Episode 496: Michelle Yeoh With A Goatee Is Still Out There

On the Overthinking It Podcast we tackle the first half-season of Star Trek: Discovery with special guest Manu Saadia.

On the podcast, Peter Fenzel, Mark Lee, and Matt Wrather are joined by special guest Manu Saadia (@trekonomics), author of the speculative economic work Trekonomics, to discuss the first season of Star Trek: Discovery. Stay to the end to hear the shocking conspiracy theory that will change how you see the show!!!

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2 Comments on “Episode 496: Michelle Yeoh With A Goatee Is Still Out There”

  1. Margo #

    It’s too bad there was never a TNG Mirror Univefdse epiode. Mirror Picard would be have been a treat!


  2. John C #

    Apologies for the length and maybe-incendiary assertions, but for myself, I feel like the “problem” with Discovery is that there are multiple “varietals” of Star Trek and Discovery is almost exclusively the one that’s probably the least popular in the short term but most enduring.
    What I mean is that shows in the franchise are basically (a) social satire slyly (or not-so-slyly) making a statement about we viewers, (b) live action tech manuals, or (c) The Space Breakfast Club. Discovery is, like the original series (and Deep Space Nine), squarely in the social satire camp, illustrated best in campy 1960s style by Kirk performing his dramatic reading of the Preamble of the United States Constitution. In Discovery’s case, it’s about our tension between the individual need to be heard and collective action, our often-warped leadership (a shockingly common Star Trek trope, as long as the officer isn’t from the ship mentioned in the title), our concerns about militarism and runaway technology. Heck, the Klingons are basically the alt-right, trying to Make the Empire Great Again…at least for the right kind of Klingons.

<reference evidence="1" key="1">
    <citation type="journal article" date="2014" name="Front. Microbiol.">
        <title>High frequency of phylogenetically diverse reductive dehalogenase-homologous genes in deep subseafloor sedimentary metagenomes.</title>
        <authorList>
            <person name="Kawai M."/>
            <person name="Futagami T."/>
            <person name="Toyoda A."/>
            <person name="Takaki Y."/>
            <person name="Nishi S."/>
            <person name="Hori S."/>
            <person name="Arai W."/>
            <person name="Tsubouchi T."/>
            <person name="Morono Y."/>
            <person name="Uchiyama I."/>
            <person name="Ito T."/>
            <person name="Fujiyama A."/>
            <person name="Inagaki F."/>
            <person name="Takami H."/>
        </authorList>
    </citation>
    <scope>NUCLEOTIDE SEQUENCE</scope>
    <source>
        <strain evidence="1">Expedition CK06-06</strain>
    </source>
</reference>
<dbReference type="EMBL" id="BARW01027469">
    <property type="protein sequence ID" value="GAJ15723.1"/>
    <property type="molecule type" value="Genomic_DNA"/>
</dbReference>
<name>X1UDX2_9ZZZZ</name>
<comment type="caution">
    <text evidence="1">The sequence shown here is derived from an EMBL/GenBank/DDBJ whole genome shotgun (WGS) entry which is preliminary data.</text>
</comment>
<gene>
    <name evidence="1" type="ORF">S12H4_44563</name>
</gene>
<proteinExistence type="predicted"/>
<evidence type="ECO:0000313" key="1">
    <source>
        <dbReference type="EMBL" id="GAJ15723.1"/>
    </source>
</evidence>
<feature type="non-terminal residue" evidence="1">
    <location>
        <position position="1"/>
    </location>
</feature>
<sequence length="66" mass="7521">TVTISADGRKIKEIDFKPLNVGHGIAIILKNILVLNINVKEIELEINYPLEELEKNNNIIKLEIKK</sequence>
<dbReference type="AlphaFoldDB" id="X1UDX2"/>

By contrast, there are a lot of fans who really just want to watch conventionally attractive folks in unitards play games and/or describing how technologies might work or alien mating rituals in uncomfortable detail, and I feel like that a lot of complaints about the show are basically that it’s not that. (Notably, all the shows have dabbled in social satire, but most have been…very bad at it.)
    Discovery is also doing something I haven’t seen done before in the franchise, though, which I love: It’s not above calling people out for their crappy behavior. We’re not taking the toxic masculinity of the Vulcans (denial of emotion, sex drives so powerful they might die, etc.) to sweep it under the carpet. When someone paints an alien race as having a single personality, it’s not true, even when taking Michael’s advice would’ve been healthier. I assume that, if we go planet-hopping, we’re not going to find toxic societies and dismiss the issues with “it’s their way.”
    There are things I don’t like about the show. Tilly strikes me as bizarre, for example, from her “special requirements” to her social awkwardness to her very-not-shocking plan to command a starship (are there cadets who don’t?) with its implication that she’d normally be disqualified; none of that fits unless there’s supposed to still be a stigma against neurodiversity (which is how I read it) or something. But apart from that, this is (at least in my eyes) definitely the most solid Star Trek we’ve had since Deep Space Nine, and has the potential to top it assuming it keeps moving forward.


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